Bohemian Style
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The Gilded Serpent presents...
Is it double vision?
No, its double tambourines!

by Natica Angilly,
of the Poetic Dance Theater

We dancers have seen that whenever any figure is photographed, drawn, or sculpted and that figure is holding a tambourine, the context is more than likely to be dance related. What other instrument can, both objectively and subjectively, infer that the figure is probably a dancer? Pictured with a lyre, is a figure automatically believed to be a dancer? No. Let us consider bells. No, not bells either. A drum? Perhaps a little "hand-drum" but not a drum per se. All other instruments are apart from the clear connection between the dance and the tambourine. Additionally, a tambourine can be incorporated into (and referred to) either classical or contemporary dance. It is versatility itself! Interaction with your chosen instrument (finger and hand cymbals, hand-drum, castanets, or tambourine) will influence the way in which you dance.

As a dancer, you have assumed an indelible inheritance. In selecting the tambourine you are also invoking a portion of history! Its traditional use as a single instrument permits the unengaged hand to create rhythm, chiming, and the design of the dance. Surprisingly, the double tambourine still permits one to have a free hand for creating the same traditional, musical, and visual opportunities as dance without the encumbrance of holding an instrument. The double tambourine dancer can enhance creative options and new additional pictorial ideas.

Let us begin with the question, "What can a tambourine do for a dance?" Aha! If the dancer is creative and innovative he or she may use it to:

  • enhance,
  • delight,
  • allure.

She may also use it for:

  • fascination,
  • unpredictability,
  • versatility,
  • musicality and
  • mystery.

For some dance roles, it may be used to demonstrate:

  • vigor,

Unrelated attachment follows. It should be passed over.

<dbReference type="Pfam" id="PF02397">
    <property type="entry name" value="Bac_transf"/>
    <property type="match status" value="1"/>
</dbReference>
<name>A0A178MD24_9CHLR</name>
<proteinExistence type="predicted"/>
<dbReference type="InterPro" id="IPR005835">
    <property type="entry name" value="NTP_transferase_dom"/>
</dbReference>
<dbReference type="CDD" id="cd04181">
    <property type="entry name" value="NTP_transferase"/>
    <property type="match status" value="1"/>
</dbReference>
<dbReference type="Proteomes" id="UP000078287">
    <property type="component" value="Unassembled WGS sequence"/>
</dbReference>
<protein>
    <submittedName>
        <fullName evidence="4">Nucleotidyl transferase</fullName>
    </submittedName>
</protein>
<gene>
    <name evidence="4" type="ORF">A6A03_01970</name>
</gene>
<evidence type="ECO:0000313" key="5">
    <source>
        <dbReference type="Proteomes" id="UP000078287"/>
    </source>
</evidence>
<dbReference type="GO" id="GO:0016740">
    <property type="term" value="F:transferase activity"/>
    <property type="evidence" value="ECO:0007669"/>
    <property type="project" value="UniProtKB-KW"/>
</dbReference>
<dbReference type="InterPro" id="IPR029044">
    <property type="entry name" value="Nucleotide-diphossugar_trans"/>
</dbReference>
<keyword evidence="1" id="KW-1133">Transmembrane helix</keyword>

• control and deft manipulation, and
  • powers of stagecraft.

Used by a group, the tambourine may increase and emphasize the volume of sound, the beat, the unity, and the direction of movement. For a group, this chance to redesign the use of dance space in way previously unexpected may add to the impact of the performance.
Consider using the double tambourine to augment all of these features and to enhance your dance. They provide new visual interest and new potential for the varieties of sound, color and intrigue. For sound, as a small hand drum, the tambourine can define a staccato, produce regular or irregular rhythms, and notable changes in volume. As cymbals, the tambourine cymbals can be announcing, accompanying, gentle or demanding, continuous or intermittent and are definitely noticed when absent. As a body contact instrument, the tambourine rim to body sound is distinctive and can be generated from the side of the knee, the hip, the shoulder, the elbow, the palm and the fingertips. (The knee cap may have very limited use and present distinctly ungainly appearances. Sometimes, these gestures can generate humor in a comedy style routine. Try them with a mirror image first.)

What may surprise you is that tambourines may also color co-ordinate and compliment your costume choices. They have their own color as originals, and can be distinctive, blend with each other, blend with the costume or contrast with the costume. They may have a front design or you may be displaying both the front and the back of the instruments. They may be accessorised with ribbons or light scarves.

Tambourine playing technique is secondary to the ideas you wish to express in your dance. Dancing with this instrument can help you express the joy and exuberance of young love or poetry as a creative motivation. Translating poetry and poetic phrases into pictorial images can be heightened with the double tambourine interest, increasing action and sheer volume of sound.

Individualizing artistic gestures, features, instruments and color is a dancer's forte. Just as a beauty mark for the cheek may bring attention to the lips or eyes, tambourines brought to the face can bring attention to that location. Double tambourines can intensify all of the attentions you wish to highlight. In addition, where the instruments are placed and how those areas are stressed will clearly communicate to the audience your intent and add to the design and purpose of your movements.
The ideas I have mentioned here for developing an extraordinary double tambourine dance may be of help in your own new discoveries in the still unusual dance application. Consider; will the audience be presented only with the rim and the cymbals? Both of the instrument faces together? One instrument forward, one backward? Experimenting with old and new concepts stimulates your own quest for interest. In this continuing search for new ways of capitalizing on the traditional while keeping sacred the inherent emotions, cultural expression, and personal feeling, one can share through beloved dance forms. TWO tambourines can enlarge the dimensions of your regular dance!

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